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Pardis Mohammadzadeh 1 Article
Socioeconomic inequalities in metabolic syndrome and its components in a sample of Iranian Kurdish adults
Pardis Mohammadzadeh, Farhad Moradpour, Bijan Nouri, Farideh Mostafavi, Farid Najafi, Ghobad Moradi
Epidemiol Health. 2023;45:e2023083.   Published online September 3, 2023
DOI: https://doi.org/10.4178/epih.e2023083
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Abstract
OBJECTIVES
The worldwide incidence of metabolic syndrome (MetS) has increased in recent decades. In this study, we investigated the socioeconomic inequalities associated with MetS and its components in a sample of the Iranian Kurdish population.
METHODS
We used data from 3,996 participants, aged 35 years to 70 years, from the baseline phase of the Dehgolan Prospective Cohort Study (February 2018 to March 2019). The concentration index and concentration curve were used to measure inequality and the Blinder-Oaxaca decomposition method was used to examine the contribution of various determinants to the observed socioeconomic inequality in MetS and its components.
RESULTS
The prevalence of MetS was 34.44% (95% confidence interval [CI], 32.97 to 35.93). The prevalence of MetS was 26.18% for those in the highest socioeconomic status (SES), compared with 40.51% for participants in the lowest SES. There was a significant negative concentration index for MetS (C=-0.13; 95% CI, -0.16 to -0.09), indicating a concentration of MetS among participants with a lower SES. The most prevalent component was abdominal obesity (59.14%) with a significant negative concentration index (C=-0.21; 95% CI, -0.25 to -0.18). According to decomposition analysis, age, gender, and education were the highest contributing factors to inequality in MetS and its components.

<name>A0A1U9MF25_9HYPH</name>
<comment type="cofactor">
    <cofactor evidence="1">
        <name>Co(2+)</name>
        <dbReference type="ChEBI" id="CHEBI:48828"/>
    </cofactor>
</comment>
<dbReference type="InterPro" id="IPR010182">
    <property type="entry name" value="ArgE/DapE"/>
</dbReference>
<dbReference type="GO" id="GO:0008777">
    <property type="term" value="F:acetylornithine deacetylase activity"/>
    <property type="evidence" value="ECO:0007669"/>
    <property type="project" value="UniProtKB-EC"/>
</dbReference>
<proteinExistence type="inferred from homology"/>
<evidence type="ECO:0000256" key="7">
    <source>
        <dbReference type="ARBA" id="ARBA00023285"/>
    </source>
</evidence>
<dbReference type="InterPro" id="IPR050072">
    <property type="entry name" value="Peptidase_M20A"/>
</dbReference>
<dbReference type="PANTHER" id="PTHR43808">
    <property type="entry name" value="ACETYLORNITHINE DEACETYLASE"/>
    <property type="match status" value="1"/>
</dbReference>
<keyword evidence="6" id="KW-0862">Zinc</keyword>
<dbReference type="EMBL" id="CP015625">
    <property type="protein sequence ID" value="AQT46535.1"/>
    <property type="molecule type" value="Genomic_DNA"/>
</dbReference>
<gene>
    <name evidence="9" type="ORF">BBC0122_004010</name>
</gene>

CONCLUSIONS
This study showed socioeconomic inequality in MetS. People with a low SES were more likely to have MetS. Therefore, policymakers and health managers need to develop appropriate strategies to reduce these inequalities in MetS across age groups, genders, and education levels, especially among women and the elderly.
Summary
Key Message
This study sheds light on the presence of socioeconomic inequalities in metabolic syndrome (MetS) among Iranian Kurds. Lower socioeconomic status (SES) is associated with a higher prevalence of MetS and its components. Addressing these socioeconomic factors is crucial to reduce health inequalities. Recognizing this association helps us understand the social determinants of health and design targeted interventions. Policymakers and health managers should prioritize developing strategies to reduce these inequalities in MetS across different age groups, genders, and educational levels, with a particular focus on vulnerable populations like women and the elderly.

Epidemiol Health : Epidemiology and Health